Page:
Macartney Embassy

Macartney Embassy

Macartney Embassy

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The Macartney Embassy, also called the Macartney Mission, was a British embassy to China in 1793. The Mission ran from 1792–94 . It is named for the first envoy of Great Britain to China, George Macartney, who led the endeavour. The goal of the embassy was to convince Emperor Qianlong of China to ease restrictions on trade between Great Britain and China by allowing Great Britain to have a permanent embassy in Beijing, possession of "a small unfortified island near Chusan for the residence of British traders, storage of goods, and outfitting of ships", and reduced tariffs on traders in Guangzhou.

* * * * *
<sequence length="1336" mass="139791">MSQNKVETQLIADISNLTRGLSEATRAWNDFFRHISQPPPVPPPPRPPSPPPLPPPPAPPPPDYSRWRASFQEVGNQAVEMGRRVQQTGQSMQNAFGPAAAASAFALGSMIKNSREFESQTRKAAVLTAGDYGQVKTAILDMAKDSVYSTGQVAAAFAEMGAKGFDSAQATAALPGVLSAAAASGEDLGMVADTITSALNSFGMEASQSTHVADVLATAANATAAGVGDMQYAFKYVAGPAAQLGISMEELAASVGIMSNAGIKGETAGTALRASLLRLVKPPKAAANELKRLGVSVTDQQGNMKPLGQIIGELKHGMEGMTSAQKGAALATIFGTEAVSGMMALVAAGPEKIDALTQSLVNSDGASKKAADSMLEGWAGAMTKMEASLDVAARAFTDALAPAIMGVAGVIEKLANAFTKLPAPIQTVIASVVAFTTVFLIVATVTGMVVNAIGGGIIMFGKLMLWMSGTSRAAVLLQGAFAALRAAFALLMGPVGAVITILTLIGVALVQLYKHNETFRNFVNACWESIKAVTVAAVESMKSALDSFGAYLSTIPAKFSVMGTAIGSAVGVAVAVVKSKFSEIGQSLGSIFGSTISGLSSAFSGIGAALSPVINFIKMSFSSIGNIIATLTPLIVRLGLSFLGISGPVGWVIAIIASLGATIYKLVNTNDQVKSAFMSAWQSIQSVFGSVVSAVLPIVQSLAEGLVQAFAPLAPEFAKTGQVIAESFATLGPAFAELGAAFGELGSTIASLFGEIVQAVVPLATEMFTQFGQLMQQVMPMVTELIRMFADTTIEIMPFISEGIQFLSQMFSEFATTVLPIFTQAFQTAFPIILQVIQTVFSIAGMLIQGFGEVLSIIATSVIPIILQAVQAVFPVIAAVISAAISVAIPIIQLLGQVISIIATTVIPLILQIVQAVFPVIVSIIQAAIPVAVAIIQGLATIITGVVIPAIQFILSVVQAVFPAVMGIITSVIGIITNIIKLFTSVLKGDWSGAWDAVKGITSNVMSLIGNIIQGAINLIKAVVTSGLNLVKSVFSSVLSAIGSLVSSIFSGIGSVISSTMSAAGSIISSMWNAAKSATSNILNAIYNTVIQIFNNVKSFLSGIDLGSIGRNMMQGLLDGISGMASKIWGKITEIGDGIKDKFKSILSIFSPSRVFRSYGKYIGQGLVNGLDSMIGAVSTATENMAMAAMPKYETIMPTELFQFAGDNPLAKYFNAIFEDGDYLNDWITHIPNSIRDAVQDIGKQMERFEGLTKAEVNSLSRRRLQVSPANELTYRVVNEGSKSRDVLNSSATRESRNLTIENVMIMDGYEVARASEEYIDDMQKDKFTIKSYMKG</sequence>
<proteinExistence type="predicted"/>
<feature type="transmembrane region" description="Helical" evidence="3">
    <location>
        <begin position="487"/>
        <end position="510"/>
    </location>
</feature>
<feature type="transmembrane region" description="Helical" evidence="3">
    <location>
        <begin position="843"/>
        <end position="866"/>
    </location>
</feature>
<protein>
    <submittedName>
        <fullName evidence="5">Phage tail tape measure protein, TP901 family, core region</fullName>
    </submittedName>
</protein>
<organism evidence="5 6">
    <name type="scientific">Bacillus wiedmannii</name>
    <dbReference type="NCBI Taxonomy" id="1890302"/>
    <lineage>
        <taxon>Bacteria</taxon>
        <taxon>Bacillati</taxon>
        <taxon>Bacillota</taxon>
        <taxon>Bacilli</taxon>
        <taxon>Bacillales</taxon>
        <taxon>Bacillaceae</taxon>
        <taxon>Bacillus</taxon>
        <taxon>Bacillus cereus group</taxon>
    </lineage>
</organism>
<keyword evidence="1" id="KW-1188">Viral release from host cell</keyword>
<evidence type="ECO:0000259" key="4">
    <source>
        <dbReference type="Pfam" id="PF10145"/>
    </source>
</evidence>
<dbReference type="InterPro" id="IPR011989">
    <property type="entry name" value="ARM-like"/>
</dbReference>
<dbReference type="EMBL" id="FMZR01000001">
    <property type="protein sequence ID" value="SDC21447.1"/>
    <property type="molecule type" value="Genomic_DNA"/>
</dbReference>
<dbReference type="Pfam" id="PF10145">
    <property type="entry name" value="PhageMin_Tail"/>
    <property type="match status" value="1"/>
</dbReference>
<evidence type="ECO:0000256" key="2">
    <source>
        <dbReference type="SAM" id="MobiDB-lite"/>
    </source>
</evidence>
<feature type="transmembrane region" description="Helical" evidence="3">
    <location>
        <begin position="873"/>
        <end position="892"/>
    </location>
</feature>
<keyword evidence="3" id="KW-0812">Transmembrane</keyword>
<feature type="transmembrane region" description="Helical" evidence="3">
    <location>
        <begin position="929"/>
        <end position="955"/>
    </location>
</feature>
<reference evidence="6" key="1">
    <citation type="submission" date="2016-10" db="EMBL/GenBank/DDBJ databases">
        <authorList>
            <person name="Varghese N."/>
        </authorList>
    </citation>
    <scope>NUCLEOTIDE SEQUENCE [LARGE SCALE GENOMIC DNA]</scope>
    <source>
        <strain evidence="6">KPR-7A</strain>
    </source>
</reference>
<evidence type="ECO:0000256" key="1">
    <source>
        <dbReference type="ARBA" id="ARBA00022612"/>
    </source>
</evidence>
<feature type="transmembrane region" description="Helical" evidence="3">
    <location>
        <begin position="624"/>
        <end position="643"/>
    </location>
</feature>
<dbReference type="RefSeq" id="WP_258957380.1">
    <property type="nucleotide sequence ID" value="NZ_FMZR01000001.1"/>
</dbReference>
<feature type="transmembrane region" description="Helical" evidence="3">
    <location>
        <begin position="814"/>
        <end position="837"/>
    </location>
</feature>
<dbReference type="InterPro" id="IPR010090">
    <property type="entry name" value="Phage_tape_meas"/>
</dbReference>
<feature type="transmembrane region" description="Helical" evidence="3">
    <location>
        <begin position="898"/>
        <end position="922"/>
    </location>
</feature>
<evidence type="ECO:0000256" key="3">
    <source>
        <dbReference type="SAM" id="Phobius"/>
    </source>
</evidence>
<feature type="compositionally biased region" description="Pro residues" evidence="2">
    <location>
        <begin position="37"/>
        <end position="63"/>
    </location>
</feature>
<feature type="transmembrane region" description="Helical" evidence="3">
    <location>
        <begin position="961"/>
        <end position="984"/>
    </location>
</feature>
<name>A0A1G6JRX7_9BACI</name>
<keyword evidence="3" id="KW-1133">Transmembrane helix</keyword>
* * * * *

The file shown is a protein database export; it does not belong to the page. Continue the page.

The Canton commercial system of trade had been in place informally since the 17th century. Essentially, the guidelines restricted formal trade to being conducted through a handful of merchants selected by the government. These were commonly called Hong merchants. As trade intensified, disputes broke out between the British traders and the Hong merchants. This forced local authorities to issue edicts formalizing the system of trade and its restrictions.

By the late 18th century, the British traders were feeling confined by the restrictive system. In an attempt to gain greater trade rights, they lobbied for an Embassy to go before the Emperor and make requests. The first Embassy, the Cathcart Embassy of 1788, was called off with the sudden death of Cathcart before his arrival in China. Another Embassy was...
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